Rudy, the veritable Johnny Appleseed of Raxmu, has been helping local farmers to plant some 800 plum, nectarine, peach and apple orchards for a dozen years and is a tireless promoter of the nutritional and income-producing capacity of fruit trees. He’s carried the stakes of trees on his back for 5 hours to give to farmers in the remote villages, taught them how to graft, compost and use bees to pollinate the trees, and never stopped singing the praises of fruit.

Efraim, a biological monitor whose job entails getting up at 4:30 a.m. to hear, see and count birds in the cloud forest, lives a two-hour walk high up in the mountains with his beautiful wife Rosaria and 3 little girls. He  told us how happy he was to be chosen as one of 3 trained monitors out of 30 applicants — while his wife explained he was gifted because he gave his heart to the forest. Efraim has trained intensively, can identify over 250 birds by sight, and has worked with some of the world’s foremost ornithologists who come to Guatemala and rely on his research. Because I come from a family of birdwatchers (and am singularly oblivious when it comes to finding a single bird in a tree) I was in awe of his cool, calm demeanor and obvious talent for the work.

Robert & Tara, tireless principals of Proeval (she is from Holland and he is American), spoke in Q’eqchi’, Spanish and English of the methods they’re passing on: using living and dead barriers to prevent erosion on the steep hillsides; combining animal manure & red worms to build a beautiful compost instead of using expensive, damaging chemicals; conserving water and soil; keeping animals healthy, hygienic and fertile; and growing a nutritious blend of crops that will better feed both the children and animals of Chicoj Village.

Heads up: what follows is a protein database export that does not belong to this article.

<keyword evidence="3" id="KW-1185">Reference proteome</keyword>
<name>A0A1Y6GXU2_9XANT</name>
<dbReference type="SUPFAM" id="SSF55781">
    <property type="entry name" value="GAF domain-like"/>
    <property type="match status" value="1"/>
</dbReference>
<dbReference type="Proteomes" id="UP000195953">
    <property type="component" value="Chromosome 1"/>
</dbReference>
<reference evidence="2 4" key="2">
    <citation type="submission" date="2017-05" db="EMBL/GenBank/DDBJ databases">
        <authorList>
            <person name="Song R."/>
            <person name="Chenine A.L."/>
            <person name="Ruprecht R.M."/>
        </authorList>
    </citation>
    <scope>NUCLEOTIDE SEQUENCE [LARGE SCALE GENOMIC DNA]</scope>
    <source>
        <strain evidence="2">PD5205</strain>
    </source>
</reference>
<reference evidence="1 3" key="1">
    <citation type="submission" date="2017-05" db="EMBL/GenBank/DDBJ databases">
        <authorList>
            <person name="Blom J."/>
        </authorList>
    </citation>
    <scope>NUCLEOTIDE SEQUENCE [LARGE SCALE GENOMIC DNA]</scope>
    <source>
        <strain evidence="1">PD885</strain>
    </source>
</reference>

Flowers grown in living barriers to erosion can also be sold for income.

Together with Heifer International and the project participants, Proeval Raxmu’s mission is to use a double passing-on-of-gifts (each beneficiary family gives at least twice what they have received in animals, forage crops, and trainings to 2 other families) to restore ecological, environmental and human harmony to the people of this region. In fact, the Q’eqchi’ word “Raxmu” means fresh and cloudy weather, indicating a change to come. I felt the distinct winds of change in that room, in the palpable community solidarity and dignity of the families that surrounded me — and I felt their hope for the future. It was nothing short of intoxicating.

In the next two years, Heifer will give 800 Atla Verapaz families 6,700 rabbits, 4,364 turkeys and 360 super-cute sheep.

(And next post, I’ll get to the amazing Alta Verapaz WOMEN involved!)

Categories: Animals, Guatemala, Heifer International, Photography, Poverty, Travel | Tags: , , , , , , , , , , , , , , , , , , , , | 178 Comments